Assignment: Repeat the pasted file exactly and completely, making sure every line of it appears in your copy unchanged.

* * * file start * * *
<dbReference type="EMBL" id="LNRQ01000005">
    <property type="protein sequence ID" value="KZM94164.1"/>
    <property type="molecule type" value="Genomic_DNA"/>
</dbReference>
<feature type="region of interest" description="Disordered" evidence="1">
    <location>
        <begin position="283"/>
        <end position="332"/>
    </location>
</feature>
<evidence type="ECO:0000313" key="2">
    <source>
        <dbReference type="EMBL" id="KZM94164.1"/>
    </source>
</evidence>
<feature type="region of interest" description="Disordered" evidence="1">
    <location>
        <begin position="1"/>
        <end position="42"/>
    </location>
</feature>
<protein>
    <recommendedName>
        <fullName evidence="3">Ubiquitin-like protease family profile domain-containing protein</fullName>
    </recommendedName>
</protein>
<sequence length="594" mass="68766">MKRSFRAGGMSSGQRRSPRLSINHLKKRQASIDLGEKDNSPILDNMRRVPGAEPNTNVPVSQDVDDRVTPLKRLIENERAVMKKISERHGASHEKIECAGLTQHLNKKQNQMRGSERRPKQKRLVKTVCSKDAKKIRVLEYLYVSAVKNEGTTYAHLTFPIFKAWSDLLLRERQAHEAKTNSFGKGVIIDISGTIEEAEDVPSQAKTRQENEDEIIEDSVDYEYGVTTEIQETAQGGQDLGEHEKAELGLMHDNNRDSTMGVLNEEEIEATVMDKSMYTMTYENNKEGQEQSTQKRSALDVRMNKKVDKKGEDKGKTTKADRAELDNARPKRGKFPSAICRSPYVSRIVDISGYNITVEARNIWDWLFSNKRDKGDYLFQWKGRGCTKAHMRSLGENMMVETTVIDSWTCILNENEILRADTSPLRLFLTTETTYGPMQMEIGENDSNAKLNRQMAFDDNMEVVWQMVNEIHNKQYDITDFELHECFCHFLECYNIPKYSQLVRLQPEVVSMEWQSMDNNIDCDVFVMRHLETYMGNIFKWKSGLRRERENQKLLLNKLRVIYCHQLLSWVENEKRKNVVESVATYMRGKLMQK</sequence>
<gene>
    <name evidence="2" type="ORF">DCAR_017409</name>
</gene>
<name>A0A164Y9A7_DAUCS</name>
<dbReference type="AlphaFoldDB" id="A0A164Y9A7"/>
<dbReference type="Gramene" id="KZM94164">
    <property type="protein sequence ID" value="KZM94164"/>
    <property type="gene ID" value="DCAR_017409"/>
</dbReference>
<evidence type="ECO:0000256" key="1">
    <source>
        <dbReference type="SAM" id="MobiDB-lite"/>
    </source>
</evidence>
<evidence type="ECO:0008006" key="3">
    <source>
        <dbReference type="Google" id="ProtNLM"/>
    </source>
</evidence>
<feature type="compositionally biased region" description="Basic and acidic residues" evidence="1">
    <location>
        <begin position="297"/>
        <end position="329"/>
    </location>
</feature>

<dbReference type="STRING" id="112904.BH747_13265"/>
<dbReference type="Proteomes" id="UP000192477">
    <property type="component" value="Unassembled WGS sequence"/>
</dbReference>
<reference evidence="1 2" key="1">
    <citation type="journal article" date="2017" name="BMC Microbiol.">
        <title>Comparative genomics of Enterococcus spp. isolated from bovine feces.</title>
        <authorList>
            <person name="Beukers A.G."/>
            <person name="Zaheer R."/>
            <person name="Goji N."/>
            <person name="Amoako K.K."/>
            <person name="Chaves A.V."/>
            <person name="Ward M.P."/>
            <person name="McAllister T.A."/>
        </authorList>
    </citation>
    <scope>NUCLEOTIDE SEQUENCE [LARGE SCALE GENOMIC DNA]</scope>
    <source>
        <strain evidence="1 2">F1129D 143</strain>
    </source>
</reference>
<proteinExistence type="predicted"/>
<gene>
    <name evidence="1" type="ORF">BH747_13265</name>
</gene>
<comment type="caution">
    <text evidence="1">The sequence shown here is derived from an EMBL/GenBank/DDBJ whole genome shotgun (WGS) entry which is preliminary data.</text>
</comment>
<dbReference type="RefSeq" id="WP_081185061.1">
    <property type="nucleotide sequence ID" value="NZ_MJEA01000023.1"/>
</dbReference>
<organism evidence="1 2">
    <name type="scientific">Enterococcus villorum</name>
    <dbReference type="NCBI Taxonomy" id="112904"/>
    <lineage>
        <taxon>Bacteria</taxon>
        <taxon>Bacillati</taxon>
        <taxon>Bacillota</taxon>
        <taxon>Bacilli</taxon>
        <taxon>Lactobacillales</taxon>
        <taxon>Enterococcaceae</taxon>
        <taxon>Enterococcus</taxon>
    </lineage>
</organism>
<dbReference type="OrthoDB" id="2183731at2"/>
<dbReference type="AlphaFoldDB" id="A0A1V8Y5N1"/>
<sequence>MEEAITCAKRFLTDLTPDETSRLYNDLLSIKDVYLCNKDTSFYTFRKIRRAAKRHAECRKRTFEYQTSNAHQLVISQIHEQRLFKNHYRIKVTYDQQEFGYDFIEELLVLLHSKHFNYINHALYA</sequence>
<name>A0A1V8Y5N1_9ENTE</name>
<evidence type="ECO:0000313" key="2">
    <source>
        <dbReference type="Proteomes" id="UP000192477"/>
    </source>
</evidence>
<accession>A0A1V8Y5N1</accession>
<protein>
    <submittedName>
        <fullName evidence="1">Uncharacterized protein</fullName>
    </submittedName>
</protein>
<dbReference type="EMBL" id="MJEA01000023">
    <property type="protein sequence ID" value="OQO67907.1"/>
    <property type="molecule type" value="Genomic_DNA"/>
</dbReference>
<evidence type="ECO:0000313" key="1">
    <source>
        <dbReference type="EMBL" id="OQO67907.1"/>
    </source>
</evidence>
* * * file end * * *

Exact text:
<dbReference type="EMBL" id="LNRQ01000005">
    <property type="protein sequence ID" value="KZM94164.1"/>
    <property type="molecule type" value="Genomic_DNA"/>
</dbReference>
<feature type="region of interest" description="Disordered" evidence="1">
    <location>
        <begin position="283"/>
        <end position="332"/>
    </location>
</feature>
<evidence type="ECO:0000313" key="2">
    <source>
        <dbReference type="EMBL" id="KZM94164.1"/>
    </source>
</evidence>
<feature type="region of interest" description="Disordered" evidence="1">
    <location>
        <begin position="1"/>
        <end position="42"/>
    </location>
</feature>
<protein>
    <recommendedName>
        <fullName evidence="3">Ubiquitin-like protease family profile domain-containing protein</fullName>
    </recommendedName>
</protein>
<sequence length="594" mass="68766">MKRSFRAGGMSSGQRRSPRLSINHLKKRQASIDLGEKDNSPILDNMRRVPGAEPNTNVPVSQDVDDRVTPLKRLIENERAVMKKISERHGASHEKIECAGLTQHLNKKQNQMRGSERRPKQKRLVKTVCSKDAKKIRVLEYLYVSAVKNEGTTYAHLTFPIFKAWSDLLLRERQAHEAKTNSFGKGVIIDISGTIEEAEDVPSQAKTRQENEDEIIEDSVDYEYGVTTEIQETAQGGQDLGEHEKAELGLMHDNNRDSTMGVLNEEEIEATVMDKSMYTMTYENNKEGQEQSTQKRSALDVRMNKKVDKKGEDKGKTTKADRAELDNARPKRGKFPSAICRSPYVSRIVDISGYNITVEARNIWDWLFSNKRDKGDYLFQWKGRGCTKAHMRSLGENMMVETTVIDSWTCILNENEILRADTSPLRLFLTTETTYGPMQMEIGENDSNAKLNRQMAFDDNMEVVWQMVNEIHNKQYDITDFELHECFCHFLECYNIPKYSQLVRLQPEVVSMEWQSMDNNIDCDVFVMRHLETYMGNIFKWKSGLRRERENQKLLLNKLRVIYCHQLLSWVENEKRKNVVESVATYMRGKLMQK</sequence>
<gene>
    <name evidence="2" type="ORF">DCAR_017409</name>
</gene>
<name>A0A164Y9A7_DAUCS</name>
<dbReference type="AlphaFoldDB" id="A0A164Y9A7"/>
<dbReference type="Gramene" id="KZM94164">
    <property type="protein sequence ID" value="KZM94164"/>
    <property type="gene ID" value="DCAR_017409"/>
</dbReference>
<evidence type="ECO:0000256" key="1">
    <source>
        <dbReference type="SAM" id="MobiDB-lite"/>
    </source>
</evidence>
<evidence type="ECO:0008006" key="3">
    <source>
        <dbReference type="Google" id="ProtNLM"/>
    </source>
</evidence>
<feature type="compositionally biased region" description="Basic and acidic residues" evidence="1">
    <location>
        <begin position="297"/>
        <end position="329"/>
    </location>
</feature>

<dbReference type="STRING" id="112904.BH747_13265"/>
<dbReference type="Proteomes" id="UP000192477">
    <property type="component" value="Unassembled WGS sequence"/>
</dbReference>
<reference evidence="1 2" key="1">
    <citation type="journal article" date="2017" name="BMC Microbiol.">
        <title>Comparative genomics of Enterococcus spp. isolated from bovine feces.</title>
        <authorList>
            <person name="Beukers A.G."/>
            <person name="Zaheer R."/>
            <person name="Goji N."/>
            <person name="Amoako K.K."/>
            <person name="Chaves A.V."/>
            <person name="Ward M.P."/>
            <person name="McAllister T.A."/>
        </authorList>
    </citation>
    <scope>NUCLEOTIDE SEQUENCE [LARGE SCALE GENOMIC DNA]</scope>
    <source>
        <strain evidence="1 2">F1129D 143</strain>
    </source>
</reference>
<proteinExistence type="predicted"/>
<gene>
    <name evidence="1" type="ORF">BH747_13265</name>
</gene>
<comment type="caution">
    <text evidence="1">The sequence shown here is derived from an EMBL/GenBank/DDBJ whole genome shotgun (WGS) entry which is preliminary data.</text>
</comment>
<dbReference type="RefSeq" id="WP_081185061.1">
    <property type="nucleotide sequence ID" value="NZ_MJEA01000023.1"/>
</dbReference>
<organism evidence="1 2">
    <name type="scientific">Enterococcus villorum</name>
    <dbReference type="NCBI Taxonomy" id="112904"/>
    <lineage>
        <taxon>Bacteria</taxon>
        <taxon>Bacillati</taxon>
        <taxon>Bacillota</taxon>
        <taxon>Bacilli</taxon>
        <taxon>Lactobacillales</taxon>
        <taxon>Enterococcaceae</taxon>
        <taxon>Enterococcus</taxon>
    </lineage>
</organism>
<dbReference type="OrthoDB" id="2183731at2"/>
<dbReference type="AlphaFoldDB" id="A0A1V8Y5N1"/>
<sequence>MEEAITCAKRFLTDLTPDETSRLYNDLLSIKDVYLCNKDTSFYTFRKIRRAAKRHAECRKRTFEYQTSNAHQLVISQIHEQRLFKNHYRIKVTYDQQEFGYDFIEELLVLLHSKHFNYINHALYA</sequence>
<name>A0A1V8Y5N1_9ENTE</name>
<evidence type="ECO:0000313" key="2">
    <source>
        <dbReference type="Proteomes" id="UP000192477"/>
    </source>
</evidence>
<accession>A0A1V8Y5N1</accession>
<protein>
    <submittedName>
        <fullName evidence="1">Uncharacterized protein</fullName>
    </submittedName>
</protein>
<dbReference type="EMBL" id="MJEA01000023">
    <property type="protein sequence ID" value="OQO67907.1"/>
    <property type="molecule type" value="Genomic_DNA"/>
</dbReference>
<evidence type="ECO:0000313" key="1">
    <source>
        <dbReference type="EMBL" id="OQO67907.1"/>
    </source>
</evidence>